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Southern Historical Society Papers, Volume 13. (ed. Reverend J. William Jones) 11 1 Browse Search
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Southern Historical Society Papers, Volume 13. (ed. Reverend J. William Jones), chapter 4 (search)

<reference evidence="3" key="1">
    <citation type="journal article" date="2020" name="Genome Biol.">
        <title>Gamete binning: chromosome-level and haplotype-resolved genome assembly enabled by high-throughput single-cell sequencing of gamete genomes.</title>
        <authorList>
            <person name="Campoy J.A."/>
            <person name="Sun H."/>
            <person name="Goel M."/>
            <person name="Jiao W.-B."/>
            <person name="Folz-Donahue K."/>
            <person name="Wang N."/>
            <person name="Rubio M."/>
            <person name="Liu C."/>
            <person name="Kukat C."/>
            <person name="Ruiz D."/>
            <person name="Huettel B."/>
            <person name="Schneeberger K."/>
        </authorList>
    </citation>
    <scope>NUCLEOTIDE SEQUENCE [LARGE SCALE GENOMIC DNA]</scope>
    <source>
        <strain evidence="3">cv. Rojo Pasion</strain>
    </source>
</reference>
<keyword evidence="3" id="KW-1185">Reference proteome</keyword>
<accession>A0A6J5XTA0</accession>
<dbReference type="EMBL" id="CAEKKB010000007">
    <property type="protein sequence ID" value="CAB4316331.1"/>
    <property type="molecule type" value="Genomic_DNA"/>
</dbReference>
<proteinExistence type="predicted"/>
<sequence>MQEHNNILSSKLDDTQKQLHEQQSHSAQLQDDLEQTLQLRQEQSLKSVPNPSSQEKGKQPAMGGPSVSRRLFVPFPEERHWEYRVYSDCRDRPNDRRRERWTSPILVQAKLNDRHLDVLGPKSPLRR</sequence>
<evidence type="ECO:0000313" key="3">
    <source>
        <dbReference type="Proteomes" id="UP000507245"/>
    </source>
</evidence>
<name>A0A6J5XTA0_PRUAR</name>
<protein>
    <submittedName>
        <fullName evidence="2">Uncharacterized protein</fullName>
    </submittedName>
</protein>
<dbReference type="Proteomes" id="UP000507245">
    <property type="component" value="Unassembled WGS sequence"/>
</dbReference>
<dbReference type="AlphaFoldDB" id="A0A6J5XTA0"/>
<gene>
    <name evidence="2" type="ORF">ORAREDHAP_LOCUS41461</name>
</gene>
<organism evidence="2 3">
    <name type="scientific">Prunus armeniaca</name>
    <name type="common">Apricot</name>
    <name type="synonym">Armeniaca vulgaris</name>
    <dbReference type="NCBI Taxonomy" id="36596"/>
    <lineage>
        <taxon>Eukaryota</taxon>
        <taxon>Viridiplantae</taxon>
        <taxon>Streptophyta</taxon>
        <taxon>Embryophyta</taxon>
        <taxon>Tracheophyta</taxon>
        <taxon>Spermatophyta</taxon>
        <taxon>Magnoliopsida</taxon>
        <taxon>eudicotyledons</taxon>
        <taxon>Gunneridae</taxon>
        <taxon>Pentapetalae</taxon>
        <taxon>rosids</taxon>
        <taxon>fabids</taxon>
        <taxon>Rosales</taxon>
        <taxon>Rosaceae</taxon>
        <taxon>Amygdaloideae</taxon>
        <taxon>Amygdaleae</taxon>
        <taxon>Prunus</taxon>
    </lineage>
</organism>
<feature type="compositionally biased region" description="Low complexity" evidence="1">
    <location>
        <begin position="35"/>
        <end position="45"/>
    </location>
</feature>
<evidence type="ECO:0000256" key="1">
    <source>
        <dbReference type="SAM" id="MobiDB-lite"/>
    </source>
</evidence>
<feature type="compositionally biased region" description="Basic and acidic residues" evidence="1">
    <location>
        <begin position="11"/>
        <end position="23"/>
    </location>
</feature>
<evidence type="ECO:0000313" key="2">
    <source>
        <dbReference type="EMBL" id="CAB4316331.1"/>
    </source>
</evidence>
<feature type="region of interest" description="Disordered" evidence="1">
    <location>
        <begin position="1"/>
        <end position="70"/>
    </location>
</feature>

nesses. On Friday, September 14th, two negroes entered the dwelling of Mr. Alonzo Harvey, a planter of Silverton, Aiken county. Mr. Harvey was absent; they attackMr. Harvey was absent; they attacked his wife and child with clubs, seriously injuring them. Mrs. Harvey, fortunately, got her husband's gun, which, although not loaded, frightened the negroes and drMrs. Harvey, fortunately, got her husband's gun, which, although not loaded, frightened the negroes and drove them off. In a short time, about a dozen white men, hearing of the outrage, assembled in pursuit of the assassins, and caught a negro, Peter Williams by name, who, on being taken to Harvey's, was recognized by both Mrs. Harvey and her child, as one of the assassins. This negro, probably ill-guarded by the numerous body who hMrs. Harvey and her child, as one of the assassins. This negro, probably ill-guarded by the numerous body who had him in charge, contrived to get away, was shot and brought back wounded. On Saturday rumors were rife that the negroes were assembling in arms in the neighborhoo was received on Sunday that Fred. Pope, the leading negro in the assault on Mrs. Harvey, had sought protection with the armed negroes at Rousis's bridges. Angus P.